It has been an agonizing two and a half months of waiting for the family of Zhang Yingying. The missing Chinese scholar was kidnapped in the U.S. state of Illinois and is presumed dead. She was last seen getting into a dark vehicle in early June.
The family hoped for a speedy trial for a suspect but his court case has been pushed back to February.
CGTN’s Sean Callebs has just returned from Illinois where he spent considerable time talking to the family about the ordeal.
The last images of Zhang Yingying are closed circuit video that shows her getting into a stranger’s car. In the two-and-a-half months Yingying has been missing, the family said that authorities have told them very little.
Through tears, her mother pleads “Help us find Yingying.”
“It is very hard for them. They don’t know the law, they don’t know the customs. They don’t know the language,” explained Hou Xiaolin, Yingying’s boyfriend.
There have been very public events,but the family waits in private. Nearly 100-kilometers away, in a solitary jail cell, the suspect in the kidnapping, Brendt Christensen, waits for his trial.
Zhang Ronggao, Yingying’s father recalls the first time he saw Christensen in court. “My first thought is to bring him to justice as soon as possible because she is really an innocent girl. She did nothing wrong. Why did this happen to her? I hate him so much,” said the grieving father.
On the other side, the Bruno family law firm, the three defense counselors from Urbana, Illinois, fighting for his freedom. “It’s easy for people to assume that this is a very difficult, unpleasant thing for attorneys like us but this is what we do. This is our job,” described Evan Bruno, a defense lawyer.
It’s an emotionally-charged case that has attracted a host of international attention. Tom Bruno has been a criminal defense lawyer 37 years and says he never had a case with this kind of intrigue. “I have not. I have not. You know it is the international level of it all that makes it very interesting,” said the defense attorney.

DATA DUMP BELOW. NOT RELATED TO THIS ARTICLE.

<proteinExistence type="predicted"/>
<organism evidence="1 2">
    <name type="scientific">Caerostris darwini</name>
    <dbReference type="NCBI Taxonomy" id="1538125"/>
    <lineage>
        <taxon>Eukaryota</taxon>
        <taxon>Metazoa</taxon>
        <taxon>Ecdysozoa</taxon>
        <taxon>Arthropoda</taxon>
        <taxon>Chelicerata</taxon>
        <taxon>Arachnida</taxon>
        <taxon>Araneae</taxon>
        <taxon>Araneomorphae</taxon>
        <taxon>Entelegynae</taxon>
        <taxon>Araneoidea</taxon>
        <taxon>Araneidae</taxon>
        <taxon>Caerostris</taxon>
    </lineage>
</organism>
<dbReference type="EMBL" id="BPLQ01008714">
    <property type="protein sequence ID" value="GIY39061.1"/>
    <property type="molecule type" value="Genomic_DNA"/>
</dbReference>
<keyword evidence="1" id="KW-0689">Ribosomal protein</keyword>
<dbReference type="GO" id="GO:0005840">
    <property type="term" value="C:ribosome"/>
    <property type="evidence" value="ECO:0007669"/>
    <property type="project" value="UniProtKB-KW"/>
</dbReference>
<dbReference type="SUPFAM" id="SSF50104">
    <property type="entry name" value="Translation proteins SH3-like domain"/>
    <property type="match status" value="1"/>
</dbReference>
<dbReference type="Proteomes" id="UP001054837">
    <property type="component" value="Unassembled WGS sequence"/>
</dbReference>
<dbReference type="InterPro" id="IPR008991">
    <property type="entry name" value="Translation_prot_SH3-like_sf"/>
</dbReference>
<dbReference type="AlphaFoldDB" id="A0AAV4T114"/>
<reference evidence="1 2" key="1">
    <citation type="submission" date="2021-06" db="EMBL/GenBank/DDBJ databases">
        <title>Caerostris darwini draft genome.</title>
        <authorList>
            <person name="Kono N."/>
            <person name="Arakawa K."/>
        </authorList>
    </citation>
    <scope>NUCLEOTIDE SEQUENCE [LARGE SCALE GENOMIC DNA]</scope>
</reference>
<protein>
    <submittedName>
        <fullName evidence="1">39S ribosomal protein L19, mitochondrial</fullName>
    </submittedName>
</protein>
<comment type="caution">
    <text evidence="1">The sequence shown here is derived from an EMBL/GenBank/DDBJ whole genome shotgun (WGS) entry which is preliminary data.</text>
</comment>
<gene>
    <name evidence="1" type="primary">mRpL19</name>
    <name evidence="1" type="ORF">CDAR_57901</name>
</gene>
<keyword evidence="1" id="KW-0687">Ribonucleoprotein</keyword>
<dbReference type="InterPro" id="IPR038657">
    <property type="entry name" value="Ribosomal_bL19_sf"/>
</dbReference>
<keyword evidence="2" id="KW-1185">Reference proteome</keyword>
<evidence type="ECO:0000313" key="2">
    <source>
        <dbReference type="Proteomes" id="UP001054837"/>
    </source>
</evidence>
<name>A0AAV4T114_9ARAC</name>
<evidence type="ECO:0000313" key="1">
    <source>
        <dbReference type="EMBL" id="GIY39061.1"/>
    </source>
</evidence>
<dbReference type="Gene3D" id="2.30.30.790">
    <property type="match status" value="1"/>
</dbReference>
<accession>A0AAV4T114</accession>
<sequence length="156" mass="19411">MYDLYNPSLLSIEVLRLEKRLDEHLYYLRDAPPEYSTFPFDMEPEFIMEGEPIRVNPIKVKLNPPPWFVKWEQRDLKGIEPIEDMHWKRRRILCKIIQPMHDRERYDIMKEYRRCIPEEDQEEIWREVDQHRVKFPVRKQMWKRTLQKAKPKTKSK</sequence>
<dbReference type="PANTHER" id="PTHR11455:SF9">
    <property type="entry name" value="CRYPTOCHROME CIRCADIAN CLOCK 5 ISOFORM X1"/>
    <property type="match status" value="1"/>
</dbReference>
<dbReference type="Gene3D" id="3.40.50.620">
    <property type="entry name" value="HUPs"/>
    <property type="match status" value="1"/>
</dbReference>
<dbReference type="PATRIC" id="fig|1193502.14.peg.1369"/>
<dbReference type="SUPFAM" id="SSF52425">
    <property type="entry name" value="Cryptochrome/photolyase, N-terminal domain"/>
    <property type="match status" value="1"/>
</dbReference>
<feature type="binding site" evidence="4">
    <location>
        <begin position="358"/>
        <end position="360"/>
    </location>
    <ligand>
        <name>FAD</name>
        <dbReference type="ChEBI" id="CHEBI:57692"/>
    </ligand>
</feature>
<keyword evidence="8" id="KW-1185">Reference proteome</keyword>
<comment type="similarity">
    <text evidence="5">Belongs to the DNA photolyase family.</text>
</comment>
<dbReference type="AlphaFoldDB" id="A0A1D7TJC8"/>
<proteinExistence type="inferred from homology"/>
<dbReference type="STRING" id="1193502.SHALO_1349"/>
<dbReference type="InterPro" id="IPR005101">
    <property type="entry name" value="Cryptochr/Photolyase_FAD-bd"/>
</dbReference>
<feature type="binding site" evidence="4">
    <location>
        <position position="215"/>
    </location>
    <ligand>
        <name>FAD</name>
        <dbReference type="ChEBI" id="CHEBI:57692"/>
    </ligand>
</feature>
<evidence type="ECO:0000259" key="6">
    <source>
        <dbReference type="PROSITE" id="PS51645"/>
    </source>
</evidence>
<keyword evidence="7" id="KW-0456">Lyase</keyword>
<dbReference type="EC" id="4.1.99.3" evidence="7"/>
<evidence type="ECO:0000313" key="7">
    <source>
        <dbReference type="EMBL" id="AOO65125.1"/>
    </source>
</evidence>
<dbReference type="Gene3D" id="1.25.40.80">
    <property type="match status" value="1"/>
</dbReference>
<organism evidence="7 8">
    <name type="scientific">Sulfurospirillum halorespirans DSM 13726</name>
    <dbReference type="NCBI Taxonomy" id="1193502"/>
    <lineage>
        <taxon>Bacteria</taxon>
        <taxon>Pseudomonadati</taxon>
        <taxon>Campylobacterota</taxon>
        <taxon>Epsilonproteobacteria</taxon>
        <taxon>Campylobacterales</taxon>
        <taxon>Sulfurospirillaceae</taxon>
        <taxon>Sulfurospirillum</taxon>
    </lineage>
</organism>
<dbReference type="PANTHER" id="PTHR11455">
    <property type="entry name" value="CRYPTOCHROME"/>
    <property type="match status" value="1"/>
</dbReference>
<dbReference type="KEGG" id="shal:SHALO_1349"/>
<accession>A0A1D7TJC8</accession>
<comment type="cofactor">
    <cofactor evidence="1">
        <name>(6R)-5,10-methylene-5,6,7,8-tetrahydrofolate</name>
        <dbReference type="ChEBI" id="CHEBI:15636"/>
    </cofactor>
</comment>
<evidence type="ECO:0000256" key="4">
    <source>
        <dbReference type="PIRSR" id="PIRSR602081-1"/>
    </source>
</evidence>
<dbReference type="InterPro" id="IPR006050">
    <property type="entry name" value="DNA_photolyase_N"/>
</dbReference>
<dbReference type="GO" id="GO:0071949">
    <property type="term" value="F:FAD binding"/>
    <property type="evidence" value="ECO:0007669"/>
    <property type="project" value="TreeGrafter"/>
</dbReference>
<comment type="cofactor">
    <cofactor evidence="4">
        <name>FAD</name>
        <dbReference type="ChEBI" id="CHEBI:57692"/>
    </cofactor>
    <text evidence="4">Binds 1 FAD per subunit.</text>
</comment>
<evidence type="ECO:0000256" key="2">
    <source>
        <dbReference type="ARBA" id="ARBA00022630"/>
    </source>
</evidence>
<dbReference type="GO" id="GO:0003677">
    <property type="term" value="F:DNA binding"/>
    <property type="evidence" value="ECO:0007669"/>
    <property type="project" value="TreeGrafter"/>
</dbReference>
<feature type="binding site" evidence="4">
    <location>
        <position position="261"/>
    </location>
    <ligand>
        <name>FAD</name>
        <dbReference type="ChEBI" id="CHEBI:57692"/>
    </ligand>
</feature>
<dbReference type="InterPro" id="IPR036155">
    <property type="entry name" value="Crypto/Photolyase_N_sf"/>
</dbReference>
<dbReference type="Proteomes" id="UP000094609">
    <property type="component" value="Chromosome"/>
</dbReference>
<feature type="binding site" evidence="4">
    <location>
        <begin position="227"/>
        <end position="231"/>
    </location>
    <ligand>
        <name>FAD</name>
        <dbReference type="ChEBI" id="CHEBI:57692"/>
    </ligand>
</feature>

The case has spawned huge attention in China and among Chinese students studying in the U.S. who aren’t familiar with the United States legal system. The bedrock which reads, presumed innocent until proven guilty.
Heartbroken, the Zhang family lived in a sparsely-filled rented house in Urbana and waited for news.
Each day, Ronggao made a silent, lonely pilgrimage of walking to Yingying’s old apartment. “I think, as I walk down that street, recounting the memories of Ying; from her as a little girl to now. I keep waiting and hope that one day she can return to my side,” explained Zhang.
The FBI has told the family they have information that indicates Yingying is no longer alive.
Defense lawyer Evan Bruno hears it all the time: “Why doesn’t Christensen say where the body is?”
“I have had countless people say that. They’ll yell at me on the street, ‘tell me where the body is?’ That’s not something I am going to get into. It’s not something I can talk about,” Bruno summarized.
Bruno said Christensen is exercising his legal right to remain silent. So, a family’s painful wait continues. All of them promise to remain in the U.S., until Yingying is found. Xiaolin says the vow mirrors an old Chinese saying.
“A fallen leaf returns to its roots. Yingying is just like the fallen leaf and hometown is the roots. So, it is our duty to find her, and bring her back,” said Hou.